Every nation has it's own classic television program for children.
They have Blue Peter in the UK, and although the show has ended, in the US there was a long running show called Mister Roger's Neighbourhood that ran for many, many years.
In Australia we had Mr Squiggle, sometimes called Mr Squiggle and Friends.
The show has been running on and off for about 45 years and is the creation of the wonderful Norman Hetherington.
The format of the show was simple.
Children would draw a random series of squiggles on a page and send it in to the show and Mr Squiggle would take the squiggle and make it into a finished cartoon.
Mr Squiggle himself is a marionette puppet, operated from above by Hetherington.
The puppet has a long pointed hat and Norman would use the end of it (offscreen) to manipulate Mr Squiggle's pencil nose.
Because he was being operated from above, the finished cartoon was always upside down.
He would chant "Upside down Miss Jane" and the human helper would flip the drawing around to be seen by all.
Miss Jane was the human helper when I was a kid.
There was also Miss Pat, and Miss Gina and you can sometimes tell a persons age in this country by which "Miss" they recalled from their childhood.
It's disappointing I can't find more of Mr Squiggle online.
He had a strange personality for a children's television character.
Very nervous and flighty and prone to stress attacks.
These attacks would cause him to float away for a space walk to calm his nerves.
If anyone has ever seen the film "Shine" about pianist David Helfgot you'll have some idea of the twitchy nature of Mr Squiggle.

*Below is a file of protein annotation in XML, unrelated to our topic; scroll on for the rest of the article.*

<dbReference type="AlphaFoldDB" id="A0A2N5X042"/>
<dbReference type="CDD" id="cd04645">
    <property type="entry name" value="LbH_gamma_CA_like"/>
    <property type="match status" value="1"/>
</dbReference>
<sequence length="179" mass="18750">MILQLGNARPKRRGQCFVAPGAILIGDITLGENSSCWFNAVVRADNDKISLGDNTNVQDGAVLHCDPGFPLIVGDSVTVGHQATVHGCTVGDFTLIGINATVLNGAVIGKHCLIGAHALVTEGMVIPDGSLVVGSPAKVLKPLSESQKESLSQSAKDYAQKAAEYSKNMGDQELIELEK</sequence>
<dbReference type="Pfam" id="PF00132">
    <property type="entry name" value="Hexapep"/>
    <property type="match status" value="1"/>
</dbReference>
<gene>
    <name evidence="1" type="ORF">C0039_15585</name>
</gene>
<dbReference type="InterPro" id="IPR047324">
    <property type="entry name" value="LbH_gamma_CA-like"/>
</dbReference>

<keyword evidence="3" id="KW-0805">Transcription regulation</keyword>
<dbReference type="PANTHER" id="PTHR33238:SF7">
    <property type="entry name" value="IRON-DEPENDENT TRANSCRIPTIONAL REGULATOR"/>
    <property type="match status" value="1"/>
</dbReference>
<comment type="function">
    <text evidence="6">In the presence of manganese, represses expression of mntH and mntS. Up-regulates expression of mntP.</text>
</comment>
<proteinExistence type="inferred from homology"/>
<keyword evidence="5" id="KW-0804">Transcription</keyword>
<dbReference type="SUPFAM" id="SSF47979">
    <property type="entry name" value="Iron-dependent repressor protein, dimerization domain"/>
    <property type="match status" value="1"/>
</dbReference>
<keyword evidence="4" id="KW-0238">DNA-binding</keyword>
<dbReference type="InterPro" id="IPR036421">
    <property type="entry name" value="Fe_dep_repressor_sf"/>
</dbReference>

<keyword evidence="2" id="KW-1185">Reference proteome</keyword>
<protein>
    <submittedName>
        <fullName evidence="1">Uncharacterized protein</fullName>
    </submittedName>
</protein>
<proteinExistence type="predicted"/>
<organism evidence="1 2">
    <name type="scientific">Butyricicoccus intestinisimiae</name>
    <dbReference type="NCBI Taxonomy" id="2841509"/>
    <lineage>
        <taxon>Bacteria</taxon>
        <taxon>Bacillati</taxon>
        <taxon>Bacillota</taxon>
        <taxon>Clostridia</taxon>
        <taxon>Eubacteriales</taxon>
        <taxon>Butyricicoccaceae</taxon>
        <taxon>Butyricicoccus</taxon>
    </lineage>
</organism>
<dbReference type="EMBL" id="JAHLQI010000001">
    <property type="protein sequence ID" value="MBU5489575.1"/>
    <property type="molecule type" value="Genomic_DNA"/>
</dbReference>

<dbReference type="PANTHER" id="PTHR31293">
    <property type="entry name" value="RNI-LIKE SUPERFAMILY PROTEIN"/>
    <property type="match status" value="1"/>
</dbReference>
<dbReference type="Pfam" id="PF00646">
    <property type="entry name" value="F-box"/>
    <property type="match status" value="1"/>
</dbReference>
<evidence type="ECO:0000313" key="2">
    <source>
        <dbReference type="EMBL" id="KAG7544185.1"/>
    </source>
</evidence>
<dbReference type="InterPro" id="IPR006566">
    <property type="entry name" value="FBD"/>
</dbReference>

Mr Squiggle was from the moon, where he lived with a bossy houseboy called Doormat.
Doormat was never seen.
Other characters on the show were the impatient and grumpy Blackboard (seen in both of these clips), Gus the Snail and Bill the Steam Shovel.
Gus was a nasty piece of work with a television instead of a shell and Bill told knock-knock jokes and had a strange pile of pubic hair on his head.
Mr Squiggle was a show that encouraged children to draw.
I am sure that it must have inspired me to do so.
Perhaps I would not enjoy drawing so much without it.
Mr Squiggle was the kind of entertainment that I don't think we see often anymore.
Gentle without being boring.
Funny without being smarmy.
Cheeky without being smug.
Simple without being moronic.
I found this picture of Norman and his friend Mr Squiggle.
He must be 85 by now.
Perhaps people can get some idea of the spirit of the show by a quick glance at this warm and genuine image.
There must be similar shows in the rest of the world quietly encouraging children to put pencil to paper.
And if not, hopefully there's an up and comer who is as clever and talented as Norman Hetherington waiting to step into the role.
Also, take the time to visit www.elliotelliotelliot.com
Sunday, September 23, 2007
at 1:26 PM